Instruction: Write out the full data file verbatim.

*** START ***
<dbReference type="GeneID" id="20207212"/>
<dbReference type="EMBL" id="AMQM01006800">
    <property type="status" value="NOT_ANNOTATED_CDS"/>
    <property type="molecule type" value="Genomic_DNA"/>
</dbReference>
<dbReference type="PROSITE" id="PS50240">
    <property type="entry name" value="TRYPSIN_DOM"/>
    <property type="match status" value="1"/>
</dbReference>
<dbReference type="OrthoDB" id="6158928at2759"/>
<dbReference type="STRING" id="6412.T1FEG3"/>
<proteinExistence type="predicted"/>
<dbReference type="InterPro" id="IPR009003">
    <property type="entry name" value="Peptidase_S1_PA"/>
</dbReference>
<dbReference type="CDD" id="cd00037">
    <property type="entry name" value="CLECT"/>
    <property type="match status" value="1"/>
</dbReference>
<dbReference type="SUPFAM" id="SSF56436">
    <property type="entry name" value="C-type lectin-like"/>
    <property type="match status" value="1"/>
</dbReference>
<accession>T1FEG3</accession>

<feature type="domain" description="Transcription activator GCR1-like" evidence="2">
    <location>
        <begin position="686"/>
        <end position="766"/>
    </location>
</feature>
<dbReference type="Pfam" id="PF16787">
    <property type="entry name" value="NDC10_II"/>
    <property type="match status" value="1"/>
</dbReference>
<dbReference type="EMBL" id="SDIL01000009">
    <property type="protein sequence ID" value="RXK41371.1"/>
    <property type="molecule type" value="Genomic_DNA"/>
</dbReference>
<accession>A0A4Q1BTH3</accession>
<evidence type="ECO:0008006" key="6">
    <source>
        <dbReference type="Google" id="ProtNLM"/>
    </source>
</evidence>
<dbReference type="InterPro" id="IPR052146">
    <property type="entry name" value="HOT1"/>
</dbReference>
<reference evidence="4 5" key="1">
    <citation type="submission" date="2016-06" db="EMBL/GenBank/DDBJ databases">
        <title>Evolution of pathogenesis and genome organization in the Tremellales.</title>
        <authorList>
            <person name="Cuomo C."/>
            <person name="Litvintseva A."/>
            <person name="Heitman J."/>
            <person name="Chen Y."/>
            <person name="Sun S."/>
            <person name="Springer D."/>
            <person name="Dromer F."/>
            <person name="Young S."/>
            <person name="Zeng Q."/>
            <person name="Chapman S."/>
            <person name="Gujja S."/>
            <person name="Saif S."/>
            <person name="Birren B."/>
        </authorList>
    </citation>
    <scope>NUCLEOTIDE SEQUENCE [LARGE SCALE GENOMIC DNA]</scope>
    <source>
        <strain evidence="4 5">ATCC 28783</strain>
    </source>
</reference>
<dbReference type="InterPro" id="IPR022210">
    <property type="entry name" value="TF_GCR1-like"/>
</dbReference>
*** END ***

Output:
<dbReference type="GeneID" id="20207212"/>
<dbReference type="EMBL" id="AMQM01006800">
    <property type="status" value="NOT_ANNOTATED_CDS"/>
    <property type="molecule type" value="Genomic_DNA"/>
</dbReference>
<dbReference type="PROSITE" id="PS50240">
    <property type="entry name" value="TRYPSIN_DOM"/>
    <property type="match status" value="1"/>
</dbReference>
<dbReference type="OrthoDB" id="6158928at2759"/>
<dbReference type="STRING" id="6412.T1FEG3"/>
<proteinExistence type="predicted"/>
<dbReference type="InterPro" id="IPR009003">
    <property type="entry name" value="Peptidase_S1_PA"/>
</dbReference>
<dbReference type="CDD" id="cd00037">
    <property type="entry name" value="CLECT"/>
    <property type="match status" value="1"/>
</dbReference>
<dbReference type="SUPFAM" id="SSF56436">
    <property type="entry name" value="C-type lectin-like"/>
    <property type="match status" value="1"/>
</dbReference>
<accession>T1FEG3</accession>

<feature type="domain" description="Transcription activator GCR1-like" evidence="2">
    <location>
        <begin position="686"/>
        <end position="766"/>
    </location>
</feature>
<dbReference type="Pfam" id="PF16787">
    <property type="entry name" value="NDC10_II"/>
    <property type="match status" value="1"/>
</dbReference>
<dbReference type="EMBL" id="SDIL01000009">
    <property type="protein sequence ID" value="RXK41371.1"/>
    <property type="molecule type" value="Genomic_DNA"/>
</dbReference>
<accession>A0A4Q1BTH3</accession>
<evidence type="ECO:0008006" key="6">
    <source>
        <dbReference type="Google" id="ProtNLM"/>
    </source>
</evidence>
<dbReference type="InterPro" id="IPR052146">
    <property type="entry name" value="HOT1"/>
</dbReference>
<reference evidence="4 5" key="1">
    <citation type="submission" date="2016-06" db="EMBL/GenBank/DDBJ databases">
        <title>Evolution of pathogenesis and genome organization in the Tremellales.</title>
        <authorList>
            <person name="Cuomo C."/>
            <person name="Litvintseva A."/>
            <person name="Heitman J."/>
            <person name="Chen Y."/>
            <person name="Sun S."/>
            <person name="Springer D."/>
            <person name="Dromer F."/>
            <person name="Young S."/>
            <person name="Zeng Q."/>
            <person name="Chapman S."/>
            <person name="Gujja S."/>
            <person name="Saif S."/>
            <person name="Birren B."/>
        </authorList>
    </citation>
    <scope>NUCLEOTIDE SEQUENCE [LARGE SCALE GENOMIC DNA]</scope>
    <source>
        <strain evidence="4 5">ATCC 28783</strain>
    </source>
</reference>
<dbReference type="InterPro" id="IPR022210">
    <property type="entry name" value="TF_GCR1-like"/>
</dbReference>